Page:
Circle reportedly adjusts USDC reserves to avoid US default risk
Stablecoin issuer Circle has reportedly adjusted its reserves treasury in an effort to reduce the risks of United States debt defaults.
According to a May 10 Politico newsletter, Circle CEO Jeremy Allaire said that the firm has adjusted the mix of reserves backing its USD Coin (USDC) by switching to short-dated U.S. Treasuries to avoid getting caught up in a potential U.S. debt default.
He said that the firm no longer holds Treasuries maturing beyond early June because it wants to avoid debt exposure.
“We don’t want to carry exposure through a potential breach of the ability of the U.S. government to pay its debts.”
The Blackrock-managed Circle Reserve Fund shows that current holdings mature no later than May 31.
Earlier this week, Treasury Secretary Janet Yellen said the government will be forced into making “decisions” if Congress doesn’t raise the federal debt limit.
U.S. President Joe Biden and Republicans are conflicted over raising the $31.4 trillion borrowing limit. The $24 trillion Treasury market and global financial system would be rattled if the country defaulted on its debts.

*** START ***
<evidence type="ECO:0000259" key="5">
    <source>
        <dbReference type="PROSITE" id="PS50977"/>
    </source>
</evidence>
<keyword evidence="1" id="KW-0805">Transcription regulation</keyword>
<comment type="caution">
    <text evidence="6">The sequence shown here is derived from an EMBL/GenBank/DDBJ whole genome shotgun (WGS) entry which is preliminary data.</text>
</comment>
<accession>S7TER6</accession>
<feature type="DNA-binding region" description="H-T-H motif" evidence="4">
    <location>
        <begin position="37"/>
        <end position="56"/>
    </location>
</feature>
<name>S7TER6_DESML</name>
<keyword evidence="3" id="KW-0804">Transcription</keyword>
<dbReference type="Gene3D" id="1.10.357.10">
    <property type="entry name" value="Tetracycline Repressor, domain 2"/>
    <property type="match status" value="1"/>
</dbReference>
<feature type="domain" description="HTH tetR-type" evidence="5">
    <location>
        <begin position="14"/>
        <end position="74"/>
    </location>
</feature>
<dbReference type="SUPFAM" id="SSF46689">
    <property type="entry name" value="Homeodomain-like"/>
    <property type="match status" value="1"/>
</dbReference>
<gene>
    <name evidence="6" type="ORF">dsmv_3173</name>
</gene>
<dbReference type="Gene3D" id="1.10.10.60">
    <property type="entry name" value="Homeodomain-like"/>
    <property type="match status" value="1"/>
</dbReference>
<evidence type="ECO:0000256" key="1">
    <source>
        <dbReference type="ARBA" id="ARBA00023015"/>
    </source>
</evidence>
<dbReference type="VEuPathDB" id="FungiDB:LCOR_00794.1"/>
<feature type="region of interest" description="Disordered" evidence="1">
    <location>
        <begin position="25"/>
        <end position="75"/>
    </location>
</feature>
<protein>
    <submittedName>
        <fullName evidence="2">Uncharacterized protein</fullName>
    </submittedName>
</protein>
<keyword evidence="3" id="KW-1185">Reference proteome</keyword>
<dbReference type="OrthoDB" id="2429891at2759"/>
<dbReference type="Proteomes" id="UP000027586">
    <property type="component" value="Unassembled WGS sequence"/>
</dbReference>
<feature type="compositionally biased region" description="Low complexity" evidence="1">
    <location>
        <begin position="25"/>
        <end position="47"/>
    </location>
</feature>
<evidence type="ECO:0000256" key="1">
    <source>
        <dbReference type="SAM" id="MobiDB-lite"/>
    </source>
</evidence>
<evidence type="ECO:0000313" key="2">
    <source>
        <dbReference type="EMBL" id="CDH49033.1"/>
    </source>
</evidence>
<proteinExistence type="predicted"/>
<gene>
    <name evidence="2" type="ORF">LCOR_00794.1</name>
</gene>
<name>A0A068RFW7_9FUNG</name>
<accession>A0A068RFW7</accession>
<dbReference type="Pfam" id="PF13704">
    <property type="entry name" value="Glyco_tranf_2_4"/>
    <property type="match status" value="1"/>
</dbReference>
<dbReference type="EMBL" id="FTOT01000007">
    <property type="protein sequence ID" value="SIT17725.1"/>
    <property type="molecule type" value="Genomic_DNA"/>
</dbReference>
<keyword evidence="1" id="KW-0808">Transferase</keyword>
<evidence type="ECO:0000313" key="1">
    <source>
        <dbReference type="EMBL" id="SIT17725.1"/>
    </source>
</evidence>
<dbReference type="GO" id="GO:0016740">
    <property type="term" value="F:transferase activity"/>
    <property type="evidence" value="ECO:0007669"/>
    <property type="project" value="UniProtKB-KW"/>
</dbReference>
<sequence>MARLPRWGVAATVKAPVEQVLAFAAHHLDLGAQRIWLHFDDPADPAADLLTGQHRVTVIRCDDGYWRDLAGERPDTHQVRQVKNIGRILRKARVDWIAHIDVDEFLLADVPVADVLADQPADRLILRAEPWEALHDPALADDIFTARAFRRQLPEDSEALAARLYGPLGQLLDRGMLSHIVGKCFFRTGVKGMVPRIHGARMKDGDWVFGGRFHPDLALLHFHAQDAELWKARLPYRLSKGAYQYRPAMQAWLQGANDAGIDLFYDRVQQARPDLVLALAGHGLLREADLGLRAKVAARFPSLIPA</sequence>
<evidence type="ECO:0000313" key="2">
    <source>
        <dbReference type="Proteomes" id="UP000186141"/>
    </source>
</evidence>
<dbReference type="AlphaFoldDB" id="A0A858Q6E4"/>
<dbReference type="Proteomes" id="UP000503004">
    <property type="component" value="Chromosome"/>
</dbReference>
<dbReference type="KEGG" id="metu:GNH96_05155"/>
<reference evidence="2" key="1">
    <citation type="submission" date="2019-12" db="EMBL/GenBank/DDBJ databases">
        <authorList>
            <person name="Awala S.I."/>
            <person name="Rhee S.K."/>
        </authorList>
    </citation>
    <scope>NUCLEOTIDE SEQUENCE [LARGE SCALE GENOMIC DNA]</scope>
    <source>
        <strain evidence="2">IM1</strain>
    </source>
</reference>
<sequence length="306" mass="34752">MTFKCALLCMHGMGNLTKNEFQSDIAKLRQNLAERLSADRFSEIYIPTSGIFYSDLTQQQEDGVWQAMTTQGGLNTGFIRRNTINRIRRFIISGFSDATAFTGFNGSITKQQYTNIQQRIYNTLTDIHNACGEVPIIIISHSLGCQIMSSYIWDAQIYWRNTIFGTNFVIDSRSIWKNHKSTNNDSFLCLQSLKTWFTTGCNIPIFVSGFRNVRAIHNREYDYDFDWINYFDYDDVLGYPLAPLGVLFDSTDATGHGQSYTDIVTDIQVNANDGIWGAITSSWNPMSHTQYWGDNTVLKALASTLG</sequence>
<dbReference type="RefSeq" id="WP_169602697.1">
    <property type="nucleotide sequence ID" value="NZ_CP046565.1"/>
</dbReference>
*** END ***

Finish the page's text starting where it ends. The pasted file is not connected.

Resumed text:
Rival stablecoin issuer Tether claims a majority of its reserves are invested in Treasury Bills with an average maturity of fewer than 90 days.
The firm stated that it has been “working to take steps to reduce its reliance on pure bank deposits as a source of liquidity,” according to a May 10 quarterly assurance report.
Related: Concern over banking crisis reaches levels unseen since 2008 — Poll
USDC supply has been shrinking over the past year, falling by 46% since its all-time high of $56 billion in June 2022. This has caused its market share to fall to 23% with a circulation of $30 billion. The beneficiary has been rival Tether, whose market dominance has increased to 62% with a circulation of $82 billion USDT (USDT).
In April, Allaire blamed America’s war on crypto and the banking crisis for USDC’s dwindling market capitalization.
Cointelegraph reached out to Circle for further details but had yet to hear back at the time of publication.
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